-1 Corinthians 9:24-27
As Paul demonstrates here, entering into heaven also takes a commitment each and every single day to do one’s best in concentrating their focus on this outcome. In this we might be committed in renewing ourselves and be most effective in cooperating with one another to help create a world which is fit for Christ. In maintaining this scriptural focus, we not only improve the condition of ourselves, but we also directly improve the condition of the world around us. As we become spiritually refined in this manner, we also help improve the state of the world which simultaneously creates the view of a much more fair God to others.
The point is this: whoever sows sparingly will also reap sparingly, and whoever sows bountifully will also reap bountifully.
-2 Corinthians 9:6
However doing the minimum will net the minimum – though we should all be so blessed to still have done at least the minimum! By the metaphor above, which references eternal riches, we see eternal life is not the only objective of a Christian. The reality is the bible clearly teaches the aspirations of a Christian are greater than simply receiving eternal life. Such that, as Christians we should be anticipating that the magnitude of our faith, which is ultimately expressed by our actions, will be proportionately rewarded in the new life.
For we must all appear before the judgement seat of Christ, so that each one may receive what is due for what he has done in the body, whether good or evil.
-2 Corinthians 5:10
Though the gift of eternal life is certainly sufficient, the just will of God is He not only gives eternal life to the righteous, but, He also rewards us in accordance to the righteous faith of our work. In this justice, we might have ample motivation and incentive to fully pursue the works of the Father. Where there is much to be done in this world, there is also much to be given for those whose faith brings them to do more for God.
For the Son of Man is going to come with his angels in the glory of his Father, and then he will repay each person according to what he has done.
Once more we see where the bible is calling humanity to do greater acts service through greater acts of faith. However we must be setting our sights on heavenly rewards and not earthly rewards (unrighteous wealth), for the bible clearly states, as we have seen in the previous chapter, that God does not reward us with vain indulgences. Nonetheless seeking glory in heaven is not against scripture, for not even once did Christ condemn his apostles for having that attitude. Merely it is the self-deceit of worldly ambitions that hinder our spiritual relationship with God.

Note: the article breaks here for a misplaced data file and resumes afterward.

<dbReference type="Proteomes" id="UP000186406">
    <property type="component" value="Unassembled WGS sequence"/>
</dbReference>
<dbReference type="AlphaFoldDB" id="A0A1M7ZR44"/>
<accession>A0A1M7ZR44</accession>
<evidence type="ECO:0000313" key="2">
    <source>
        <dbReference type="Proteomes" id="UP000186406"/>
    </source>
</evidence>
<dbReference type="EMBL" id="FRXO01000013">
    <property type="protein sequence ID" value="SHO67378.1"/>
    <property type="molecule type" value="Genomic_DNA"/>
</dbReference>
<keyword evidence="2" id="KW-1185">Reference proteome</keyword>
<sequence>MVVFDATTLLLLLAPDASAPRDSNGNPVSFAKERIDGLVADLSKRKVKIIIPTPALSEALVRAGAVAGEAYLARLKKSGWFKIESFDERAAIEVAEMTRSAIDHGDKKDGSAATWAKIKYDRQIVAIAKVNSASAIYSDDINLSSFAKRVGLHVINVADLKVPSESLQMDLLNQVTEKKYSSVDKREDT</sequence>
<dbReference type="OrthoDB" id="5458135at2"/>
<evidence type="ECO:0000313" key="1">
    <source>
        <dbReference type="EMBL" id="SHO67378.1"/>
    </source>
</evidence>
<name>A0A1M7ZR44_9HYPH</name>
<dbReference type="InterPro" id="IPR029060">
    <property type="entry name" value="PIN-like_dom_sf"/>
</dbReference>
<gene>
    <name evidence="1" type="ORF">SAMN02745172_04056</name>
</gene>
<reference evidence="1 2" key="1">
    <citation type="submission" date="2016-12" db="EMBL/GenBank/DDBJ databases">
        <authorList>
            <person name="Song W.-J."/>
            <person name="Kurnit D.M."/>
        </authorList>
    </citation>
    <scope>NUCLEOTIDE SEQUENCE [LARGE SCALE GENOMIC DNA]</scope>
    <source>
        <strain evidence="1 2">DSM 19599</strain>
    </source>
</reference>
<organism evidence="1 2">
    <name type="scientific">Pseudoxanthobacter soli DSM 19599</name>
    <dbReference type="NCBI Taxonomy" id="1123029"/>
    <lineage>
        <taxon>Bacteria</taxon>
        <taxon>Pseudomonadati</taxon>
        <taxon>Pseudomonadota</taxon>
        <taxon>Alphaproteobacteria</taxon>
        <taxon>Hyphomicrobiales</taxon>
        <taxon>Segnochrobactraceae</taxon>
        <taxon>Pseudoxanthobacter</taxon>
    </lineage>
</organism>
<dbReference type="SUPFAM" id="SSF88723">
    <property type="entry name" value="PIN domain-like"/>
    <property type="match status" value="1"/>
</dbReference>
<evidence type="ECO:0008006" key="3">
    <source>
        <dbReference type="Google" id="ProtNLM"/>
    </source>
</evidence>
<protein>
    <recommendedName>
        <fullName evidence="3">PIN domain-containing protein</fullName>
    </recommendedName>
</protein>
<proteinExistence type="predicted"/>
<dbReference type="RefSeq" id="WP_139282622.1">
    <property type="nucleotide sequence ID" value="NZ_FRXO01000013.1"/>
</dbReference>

For who is the greater, one who reclines at table or one who serves? Is it not the one who reclines at table? But I am among you as the one who serves.
Obedience to God is trust in God and trust in God is how the Spirit expresses itself through us. As we take on a servant’s mentality like Christ we do so proclaiming we believe upon Christ, and that we believe in the righteousness of the Father. So then performing acts which support the teachings of the bible are at the core of receiving reward from the Father in one’s eternal life. Inasmuch as, what earns us greater glory in heaven also facilitates greater peace, justice, equality, and opportunity in our communities.
For at one time you were darkness, but now you are light in the Lord. Walk as children of light (for the fruit of light is found in all that is good and right and true)
As we examine the Christian narrative it is clearly the calling of each child of the light to bring light into the world with strong and righteous faith. In this those of the light, those who possess the fruit of the Spirit, are called to work together for a common purpose. Nonetheless, there is a contrasting spiritual distinction known as darkness.